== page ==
To the editor:
Unbelievable. Mike Rees, KDOT's chief counselor, is not only trying to prepare local businesses for their possible displacement due to KDOT's preferred SLT 32nd Street alignment (LJW 2-23). At the same time he's also trying to coerce the rest of the city into accepting this route by holding the Haskell Avenue and other local interchanges hostage for the ransom of our city commissioners' support.
Mr. Rees' words reveal that KDOT's objective has never been to help Lawrence solve local traffic problems. "Rees said it (the Haskell Avenue interchange) might be cut from the project because it mainly would serve local traffic needs." Cut because it serves local traffic needs? Wasn't the SLT intended to help serve local traffic needs? "With the city's lack of interest (in the 32nd Street alignment), we feel like we could do away with all the interchanges except for the one on the eastern end at K-10 and the one at Highway 59. That's really all we need to serve the state's needs."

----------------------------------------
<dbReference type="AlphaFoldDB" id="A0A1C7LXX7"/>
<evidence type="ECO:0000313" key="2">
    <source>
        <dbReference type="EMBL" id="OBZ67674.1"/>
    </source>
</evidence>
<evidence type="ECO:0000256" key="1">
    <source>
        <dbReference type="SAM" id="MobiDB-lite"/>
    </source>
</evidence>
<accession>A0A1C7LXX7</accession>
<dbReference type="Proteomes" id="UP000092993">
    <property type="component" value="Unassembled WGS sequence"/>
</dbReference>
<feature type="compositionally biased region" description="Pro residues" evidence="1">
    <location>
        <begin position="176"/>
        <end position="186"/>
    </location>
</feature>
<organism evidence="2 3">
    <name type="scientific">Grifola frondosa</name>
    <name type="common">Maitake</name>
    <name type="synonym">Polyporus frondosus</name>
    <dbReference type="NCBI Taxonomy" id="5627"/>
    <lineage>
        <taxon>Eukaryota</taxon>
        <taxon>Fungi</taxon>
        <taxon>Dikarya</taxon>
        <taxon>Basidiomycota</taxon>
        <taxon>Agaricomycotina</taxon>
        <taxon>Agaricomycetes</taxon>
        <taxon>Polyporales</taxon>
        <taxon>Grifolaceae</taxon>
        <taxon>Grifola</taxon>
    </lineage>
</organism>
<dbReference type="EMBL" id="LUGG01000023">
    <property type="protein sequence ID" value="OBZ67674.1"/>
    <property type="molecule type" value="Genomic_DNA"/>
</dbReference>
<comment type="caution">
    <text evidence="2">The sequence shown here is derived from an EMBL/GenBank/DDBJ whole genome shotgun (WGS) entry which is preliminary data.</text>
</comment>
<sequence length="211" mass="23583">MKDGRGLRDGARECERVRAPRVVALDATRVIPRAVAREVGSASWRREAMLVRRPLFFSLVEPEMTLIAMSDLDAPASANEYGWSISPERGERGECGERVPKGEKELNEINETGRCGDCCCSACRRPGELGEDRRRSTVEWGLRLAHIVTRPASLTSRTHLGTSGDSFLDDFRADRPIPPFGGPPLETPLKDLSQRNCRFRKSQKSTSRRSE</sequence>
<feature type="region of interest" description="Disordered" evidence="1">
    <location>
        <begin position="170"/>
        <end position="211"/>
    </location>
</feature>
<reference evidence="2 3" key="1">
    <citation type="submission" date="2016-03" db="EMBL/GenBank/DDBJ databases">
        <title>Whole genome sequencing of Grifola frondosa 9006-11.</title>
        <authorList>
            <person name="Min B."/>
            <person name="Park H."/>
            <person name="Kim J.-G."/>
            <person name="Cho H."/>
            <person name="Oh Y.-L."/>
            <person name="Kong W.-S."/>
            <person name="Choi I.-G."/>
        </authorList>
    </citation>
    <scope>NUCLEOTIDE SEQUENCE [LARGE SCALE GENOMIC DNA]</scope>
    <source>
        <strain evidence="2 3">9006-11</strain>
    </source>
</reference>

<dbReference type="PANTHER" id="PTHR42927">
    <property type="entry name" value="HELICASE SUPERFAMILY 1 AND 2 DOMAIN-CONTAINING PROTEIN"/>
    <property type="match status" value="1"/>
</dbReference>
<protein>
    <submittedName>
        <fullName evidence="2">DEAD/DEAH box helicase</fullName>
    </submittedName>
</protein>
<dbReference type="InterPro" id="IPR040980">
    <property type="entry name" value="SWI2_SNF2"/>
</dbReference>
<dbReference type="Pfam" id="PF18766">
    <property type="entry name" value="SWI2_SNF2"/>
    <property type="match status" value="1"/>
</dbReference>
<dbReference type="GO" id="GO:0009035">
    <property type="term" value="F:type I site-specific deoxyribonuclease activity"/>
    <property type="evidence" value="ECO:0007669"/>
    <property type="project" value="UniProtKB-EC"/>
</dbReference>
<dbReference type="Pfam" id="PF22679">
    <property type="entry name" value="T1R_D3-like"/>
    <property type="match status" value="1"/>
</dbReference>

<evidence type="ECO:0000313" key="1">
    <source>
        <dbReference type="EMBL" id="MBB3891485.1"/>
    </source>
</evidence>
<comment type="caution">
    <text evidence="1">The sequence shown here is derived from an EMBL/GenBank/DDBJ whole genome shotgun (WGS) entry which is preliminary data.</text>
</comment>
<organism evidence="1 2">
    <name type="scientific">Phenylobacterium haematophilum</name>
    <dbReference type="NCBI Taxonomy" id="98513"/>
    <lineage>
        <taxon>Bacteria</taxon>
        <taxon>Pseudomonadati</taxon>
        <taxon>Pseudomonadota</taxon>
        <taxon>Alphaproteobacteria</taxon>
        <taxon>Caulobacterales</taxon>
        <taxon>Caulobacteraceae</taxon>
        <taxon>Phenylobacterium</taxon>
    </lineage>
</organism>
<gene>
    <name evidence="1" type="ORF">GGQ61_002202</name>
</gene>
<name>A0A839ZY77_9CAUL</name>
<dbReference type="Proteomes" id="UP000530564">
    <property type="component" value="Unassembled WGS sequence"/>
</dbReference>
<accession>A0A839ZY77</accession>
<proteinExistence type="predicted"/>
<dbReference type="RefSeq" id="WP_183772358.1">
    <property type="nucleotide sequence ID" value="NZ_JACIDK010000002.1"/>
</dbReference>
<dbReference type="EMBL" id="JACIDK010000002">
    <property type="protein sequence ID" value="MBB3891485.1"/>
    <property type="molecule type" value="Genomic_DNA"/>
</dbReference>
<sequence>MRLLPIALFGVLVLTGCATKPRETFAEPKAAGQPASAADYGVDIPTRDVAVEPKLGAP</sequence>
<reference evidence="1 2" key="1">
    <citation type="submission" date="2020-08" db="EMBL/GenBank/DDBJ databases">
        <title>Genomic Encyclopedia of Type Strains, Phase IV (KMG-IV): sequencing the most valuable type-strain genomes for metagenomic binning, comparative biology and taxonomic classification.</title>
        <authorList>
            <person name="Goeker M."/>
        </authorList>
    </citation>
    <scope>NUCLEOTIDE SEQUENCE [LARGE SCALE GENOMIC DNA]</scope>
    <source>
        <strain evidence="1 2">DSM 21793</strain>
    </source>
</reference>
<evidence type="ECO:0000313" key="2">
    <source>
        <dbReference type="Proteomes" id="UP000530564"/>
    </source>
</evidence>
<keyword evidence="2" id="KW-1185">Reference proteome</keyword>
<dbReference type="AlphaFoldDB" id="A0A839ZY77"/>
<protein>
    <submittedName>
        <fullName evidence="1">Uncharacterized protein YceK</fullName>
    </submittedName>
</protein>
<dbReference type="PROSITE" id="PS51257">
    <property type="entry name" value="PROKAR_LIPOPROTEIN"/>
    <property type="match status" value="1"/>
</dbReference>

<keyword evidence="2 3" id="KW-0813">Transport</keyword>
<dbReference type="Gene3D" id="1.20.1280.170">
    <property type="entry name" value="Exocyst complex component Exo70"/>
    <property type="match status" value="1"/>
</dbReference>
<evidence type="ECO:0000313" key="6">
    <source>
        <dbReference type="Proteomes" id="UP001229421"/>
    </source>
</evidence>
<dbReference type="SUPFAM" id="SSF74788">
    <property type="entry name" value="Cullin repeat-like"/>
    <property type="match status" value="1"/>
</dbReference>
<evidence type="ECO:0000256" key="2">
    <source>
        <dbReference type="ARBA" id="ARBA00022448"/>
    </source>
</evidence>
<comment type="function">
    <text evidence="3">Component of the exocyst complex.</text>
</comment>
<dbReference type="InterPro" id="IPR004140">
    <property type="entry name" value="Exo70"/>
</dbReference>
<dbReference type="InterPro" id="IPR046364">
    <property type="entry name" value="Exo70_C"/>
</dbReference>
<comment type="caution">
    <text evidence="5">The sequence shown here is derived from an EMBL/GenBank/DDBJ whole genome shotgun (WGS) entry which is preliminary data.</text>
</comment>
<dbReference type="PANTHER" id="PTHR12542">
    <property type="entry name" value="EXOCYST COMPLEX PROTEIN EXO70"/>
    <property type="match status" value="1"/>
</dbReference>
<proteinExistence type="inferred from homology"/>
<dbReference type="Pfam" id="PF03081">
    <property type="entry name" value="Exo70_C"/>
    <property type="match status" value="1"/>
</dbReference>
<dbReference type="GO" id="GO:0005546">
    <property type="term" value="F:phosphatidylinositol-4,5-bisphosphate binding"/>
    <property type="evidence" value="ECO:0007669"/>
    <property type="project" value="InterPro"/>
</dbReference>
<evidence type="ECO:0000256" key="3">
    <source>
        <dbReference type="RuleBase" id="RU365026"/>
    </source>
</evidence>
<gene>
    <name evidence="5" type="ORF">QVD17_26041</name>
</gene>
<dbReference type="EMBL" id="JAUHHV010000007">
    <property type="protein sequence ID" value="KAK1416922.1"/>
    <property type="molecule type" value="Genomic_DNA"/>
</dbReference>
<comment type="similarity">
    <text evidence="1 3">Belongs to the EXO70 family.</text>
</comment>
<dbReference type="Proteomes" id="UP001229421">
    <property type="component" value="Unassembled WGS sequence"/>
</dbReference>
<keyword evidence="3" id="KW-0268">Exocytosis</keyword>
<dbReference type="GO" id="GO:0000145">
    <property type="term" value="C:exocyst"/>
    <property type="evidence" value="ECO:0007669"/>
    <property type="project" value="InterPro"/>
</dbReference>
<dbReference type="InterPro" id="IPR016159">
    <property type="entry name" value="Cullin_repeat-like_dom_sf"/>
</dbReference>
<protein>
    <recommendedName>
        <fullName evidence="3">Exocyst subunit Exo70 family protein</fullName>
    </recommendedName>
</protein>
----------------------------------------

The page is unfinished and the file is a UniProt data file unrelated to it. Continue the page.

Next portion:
These statements by KDOT attempt to pressure our city commissioners to accept an unacceptable route that would damage the historic, natural Haskell-Baker wetlands and an untold number of local businesses. This, and it would not be far enough away from Lawrence to be an effective bypass for our city. This, without even replacing 31st Street, but displacing it to run alongside. What the SLT will be is a convenient conduit for high volumes of traffic between Kansas City and Topeka (and other western destinations), with all its concomitant pollution and congestion.
The 32nd Street alignment is a bad idea, propelled to the front burner by a treacherous deal between KDOT and Baker University. Now, KDOT would try to coerce Lawrence into accepting it, with threats of removing access for local traffic if we don't show support. The present SLT plan and Mr. Rees' statements reveal the entire SLT project for what it really is: a state project addressing state needs and agendas local impacts, concerns, needs and considerations be damned. Please, let's not be bullied. Let's address our local traffic problems with local solutions.